The following table presents the classes of the loan portfolio summarized by the aggregate Pass and the criticized categories of Special Mention, Substandard and Doubtful within the Bank’s internal risk rating system at the dates presented:

 

       Special             
   Pass   Mention   Substandard   Doubtful   Total 
   (Dollars in  thousands) 
June 30, 2014                    
One-to four-family residential  $151,692   $889   $8,720   $   $161,301 
Commercial real estate   165,350    1,429    4,030        170,809 
Construction   6,457        7,344        13,801 
Home equity lines of credit   17,233        2,372        19,605 
Commercial business   35,653    279    48    263    36,243 
Other   11,388                11,388 
Total  $387,773   $2,597   $22,514   $263   $413,147 

20

       Special             
   Pass   Mention   Substandard   Doubtful   Total 
   (Dollars in  thousands) 
September 30, 2013                         
One-to four-family residential  $141,881   $346   $10,750   $   $152,977 
Commercial real estate   156,511    1,128    5,729        163,368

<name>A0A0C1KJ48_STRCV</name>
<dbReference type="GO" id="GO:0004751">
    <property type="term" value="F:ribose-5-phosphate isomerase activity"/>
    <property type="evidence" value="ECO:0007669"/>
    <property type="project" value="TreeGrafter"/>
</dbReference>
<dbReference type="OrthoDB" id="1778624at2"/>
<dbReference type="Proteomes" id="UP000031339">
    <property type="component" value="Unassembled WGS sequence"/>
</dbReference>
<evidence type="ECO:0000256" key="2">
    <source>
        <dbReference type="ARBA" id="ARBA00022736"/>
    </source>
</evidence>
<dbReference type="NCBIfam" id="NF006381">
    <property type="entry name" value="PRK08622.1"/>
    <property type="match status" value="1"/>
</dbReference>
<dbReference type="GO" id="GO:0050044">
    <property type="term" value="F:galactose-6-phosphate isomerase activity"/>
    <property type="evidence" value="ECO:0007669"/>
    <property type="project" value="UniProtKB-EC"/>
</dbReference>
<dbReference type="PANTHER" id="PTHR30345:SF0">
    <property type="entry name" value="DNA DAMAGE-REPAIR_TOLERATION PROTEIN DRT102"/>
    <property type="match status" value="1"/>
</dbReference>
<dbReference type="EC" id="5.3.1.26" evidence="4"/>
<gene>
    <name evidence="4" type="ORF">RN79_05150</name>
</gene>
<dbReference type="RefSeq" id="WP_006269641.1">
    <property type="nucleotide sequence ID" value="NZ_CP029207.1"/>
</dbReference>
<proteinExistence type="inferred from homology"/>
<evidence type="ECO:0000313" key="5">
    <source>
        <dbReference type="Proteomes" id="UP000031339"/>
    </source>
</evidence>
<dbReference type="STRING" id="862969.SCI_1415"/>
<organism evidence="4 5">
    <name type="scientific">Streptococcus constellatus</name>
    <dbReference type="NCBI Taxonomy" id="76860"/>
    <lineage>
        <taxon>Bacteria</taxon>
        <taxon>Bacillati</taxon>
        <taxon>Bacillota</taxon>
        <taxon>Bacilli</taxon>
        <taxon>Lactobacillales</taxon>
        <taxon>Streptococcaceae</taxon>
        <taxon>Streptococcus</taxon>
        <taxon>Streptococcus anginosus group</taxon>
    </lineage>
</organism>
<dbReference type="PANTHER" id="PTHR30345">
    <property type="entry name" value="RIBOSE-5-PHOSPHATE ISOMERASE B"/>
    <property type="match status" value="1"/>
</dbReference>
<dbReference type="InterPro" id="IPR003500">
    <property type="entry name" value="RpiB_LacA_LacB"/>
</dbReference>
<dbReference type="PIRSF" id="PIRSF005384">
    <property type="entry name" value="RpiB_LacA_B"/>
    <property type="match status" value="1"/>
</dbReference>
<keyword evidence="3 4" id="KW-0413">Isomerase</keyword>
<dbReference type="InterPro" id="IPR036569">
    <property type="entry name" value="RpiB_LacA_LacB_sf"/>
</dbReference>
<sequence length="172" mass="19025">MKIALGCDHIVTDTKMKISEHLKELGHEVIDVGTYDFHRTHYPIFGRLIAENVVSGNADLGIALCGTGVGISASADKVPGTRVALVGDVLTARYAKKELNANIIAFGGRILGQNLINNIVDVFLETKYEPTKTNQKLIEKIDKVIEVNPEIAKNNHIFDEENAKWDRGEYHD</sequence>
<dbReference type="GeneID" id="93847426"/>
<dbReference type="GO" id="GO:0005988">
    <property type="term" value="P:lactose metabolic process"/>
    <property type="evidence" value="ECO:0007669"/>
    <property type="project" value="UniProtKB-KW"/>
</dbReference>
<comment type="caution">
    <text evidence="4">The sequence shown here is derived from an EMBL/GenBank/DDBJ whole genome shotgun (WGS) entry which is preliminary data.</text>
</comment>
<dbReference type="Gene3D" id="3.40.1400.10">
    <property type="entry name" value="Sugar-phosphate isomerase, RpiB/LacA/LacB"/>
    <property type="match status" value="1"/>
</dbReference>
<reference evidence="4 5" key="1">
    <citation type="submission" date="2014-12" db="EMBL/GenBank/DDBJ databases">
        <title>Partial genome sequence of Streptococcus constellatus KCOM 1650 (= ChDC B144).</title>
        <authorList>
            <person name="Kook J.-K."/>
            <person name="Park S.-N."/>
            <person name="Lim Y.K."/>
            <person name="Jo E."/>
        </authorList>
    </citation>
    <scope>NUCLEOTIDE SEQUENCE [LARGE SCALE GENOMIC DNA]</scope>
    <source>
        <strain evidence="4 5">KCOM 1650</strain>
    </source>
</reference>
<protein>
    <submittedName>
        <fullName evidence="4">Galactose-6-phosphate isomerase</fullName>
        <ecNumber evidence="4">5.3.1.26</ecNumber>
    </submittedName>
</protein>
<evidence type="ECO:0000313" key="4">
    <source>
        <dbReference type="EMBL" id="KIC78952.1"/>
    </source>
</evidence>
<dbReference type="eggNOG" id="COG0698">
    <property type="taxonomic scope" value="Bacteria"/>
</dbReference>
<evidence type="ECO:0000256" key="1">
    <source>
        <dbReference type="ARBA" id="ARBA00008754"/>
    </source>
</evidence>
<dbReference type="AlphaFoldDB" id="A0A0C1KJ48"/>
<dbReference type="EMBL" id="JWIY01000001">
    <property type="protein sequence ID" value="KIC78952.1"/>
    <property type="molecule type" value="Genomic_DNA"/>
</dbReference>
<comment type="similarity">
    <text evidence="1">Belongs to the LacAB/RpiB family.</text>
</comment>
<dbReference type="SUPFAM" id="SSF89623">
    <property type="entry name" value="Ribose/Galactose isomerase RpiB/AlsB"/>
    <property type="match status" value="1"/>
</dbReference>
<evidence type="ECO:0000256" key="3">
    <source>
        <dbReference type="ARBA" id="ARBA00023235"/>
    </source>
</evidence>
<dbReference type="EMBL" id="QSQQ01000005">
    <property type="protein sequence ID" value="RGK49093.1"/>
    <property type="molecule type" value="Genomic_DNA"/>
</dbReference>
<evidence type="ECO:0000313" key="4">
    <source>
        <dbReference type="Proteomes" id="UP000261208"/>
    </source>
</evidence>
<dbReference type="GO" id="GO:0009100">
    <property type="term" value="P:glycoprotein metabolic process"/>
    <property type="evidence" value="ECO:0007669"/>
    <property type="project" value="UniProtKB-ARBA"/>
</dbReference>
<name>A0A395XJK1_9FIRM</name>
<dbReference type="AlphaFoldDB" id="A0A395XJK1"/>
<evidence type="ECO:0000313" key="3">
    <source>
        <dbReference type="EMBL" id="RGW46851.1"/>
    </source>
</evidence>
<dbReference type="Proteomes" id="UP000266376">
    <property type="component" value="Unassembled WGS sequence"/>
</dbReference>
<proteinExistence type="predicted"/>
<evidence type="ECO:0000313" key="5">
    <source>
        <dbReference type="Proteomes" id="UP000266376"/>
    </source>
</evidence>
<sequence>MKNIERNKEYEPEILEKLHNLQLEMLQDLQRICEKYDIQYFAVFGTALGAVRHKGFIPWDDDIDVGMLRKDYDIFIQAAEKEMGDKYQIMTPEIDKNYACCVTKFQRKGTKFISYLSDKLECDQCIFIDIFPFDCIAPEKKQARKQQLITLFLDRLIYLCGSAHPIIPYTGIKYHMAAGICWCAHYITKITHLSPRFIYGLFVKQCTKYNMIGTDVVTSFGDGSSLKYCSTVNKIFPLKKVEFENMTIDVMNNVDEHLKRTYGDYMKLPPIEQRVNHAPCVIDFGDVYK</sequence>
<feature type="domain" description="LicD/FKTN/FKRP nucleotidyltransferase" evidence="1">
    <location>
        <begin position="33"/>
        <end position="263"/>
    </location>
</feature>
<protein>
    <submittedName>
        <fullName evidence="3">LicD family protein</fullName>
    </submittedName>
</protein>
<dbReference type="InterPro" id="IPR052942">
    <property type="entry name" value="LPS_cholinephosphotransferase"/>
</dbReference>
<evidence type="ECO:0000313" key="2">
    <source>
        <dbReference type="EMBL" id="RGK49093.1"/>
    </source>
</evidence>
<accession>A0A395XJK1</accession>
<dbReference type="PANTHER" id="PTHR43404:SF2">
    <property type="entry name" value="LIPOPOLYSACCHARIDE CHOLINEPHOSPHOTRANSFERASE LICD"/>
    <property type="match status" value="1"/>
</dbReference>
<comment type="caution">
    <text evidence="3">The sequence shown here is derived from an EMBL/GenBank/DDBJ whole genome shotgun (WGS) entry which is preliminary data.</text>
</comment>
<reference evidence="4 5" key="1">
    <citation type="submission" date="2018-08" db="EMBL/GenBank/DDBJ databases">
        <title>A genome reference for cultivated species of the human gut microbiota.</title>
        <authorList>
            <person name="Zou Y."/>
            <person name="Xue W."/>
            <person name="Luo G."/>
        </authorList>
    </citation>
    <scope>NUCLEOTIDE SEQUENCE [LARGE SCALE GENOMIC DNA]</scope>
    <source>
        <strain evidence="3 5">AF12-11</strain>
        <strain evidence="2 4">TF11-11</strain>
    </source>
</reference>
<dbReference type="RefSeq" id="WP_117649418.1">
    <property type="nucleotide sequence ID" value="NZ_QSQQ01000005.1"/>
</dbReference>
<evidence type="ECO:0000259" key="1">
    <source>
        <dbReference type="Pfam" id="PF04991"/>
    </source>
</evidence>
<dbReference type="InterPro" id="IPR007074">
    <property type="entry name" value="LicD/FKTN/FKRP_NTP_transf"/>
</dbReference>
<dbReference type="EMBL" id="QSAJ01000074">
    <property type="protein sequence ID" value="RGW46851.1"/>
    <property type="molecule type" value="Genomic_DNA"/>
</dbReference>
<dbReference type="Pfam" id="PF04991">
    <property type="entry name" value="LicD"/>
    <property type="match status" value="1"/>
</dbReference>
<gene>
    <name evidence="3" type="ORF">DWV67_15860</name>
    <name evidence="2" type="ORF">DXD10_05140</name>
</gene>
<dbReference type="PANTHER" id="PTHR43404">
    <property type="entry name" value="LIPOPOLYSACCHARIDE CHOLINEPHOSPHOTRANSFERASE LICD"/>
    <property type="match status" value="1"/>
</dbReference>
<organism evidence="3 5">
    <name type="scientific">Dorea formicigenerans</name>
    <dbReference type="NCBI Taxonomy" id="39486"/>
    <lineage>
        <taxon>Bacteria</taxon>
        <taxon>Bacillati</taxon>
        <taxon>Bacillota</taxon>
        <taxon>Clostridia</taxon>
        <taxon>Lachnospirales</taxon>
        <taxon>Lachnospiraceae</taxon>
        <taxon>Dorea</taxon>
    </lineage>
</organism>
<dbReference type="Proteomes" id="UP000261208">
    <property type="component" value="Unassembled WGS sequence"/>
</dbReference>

Construction   8,839        7,910        16,749 
Home equity lines of credit   17,988        2,361        20,349 
Commercial business   32,905    466    1,121        34,492 
Other   11,631                11,631 
Total  $369,755   $1,940   $27,871   $   $399,566 

 

Management further monitors the performance and credit quality of the loan portfolio by analyzing the age of the portfolio as determined by the length of time a recorded payment is past due. The following table presents the classes of the loan portfolio summarized by the aging categories of performing loans and nonaccrual loans at the dates presented:

 

       30-59   60-89                 
       Days   Days   90 Days +   Total   Non-   Total 
   Current   Past Due   Past Due   Past Due   Past Due   Accrual   Loans 
   (Dollars in thousands) 
June 30, 2014                                   
One-to four-family residential  $153,490   $   $22   $7,789   $7,811   $7,789   $161,301 
Commercial real estate   167,097    849    798    2,065    3,712    2,065    170,809 
Construction   11,229            2,572    2,572    2,572    13,801 
Home equity lines of credit   18,695            910    910    910    19,605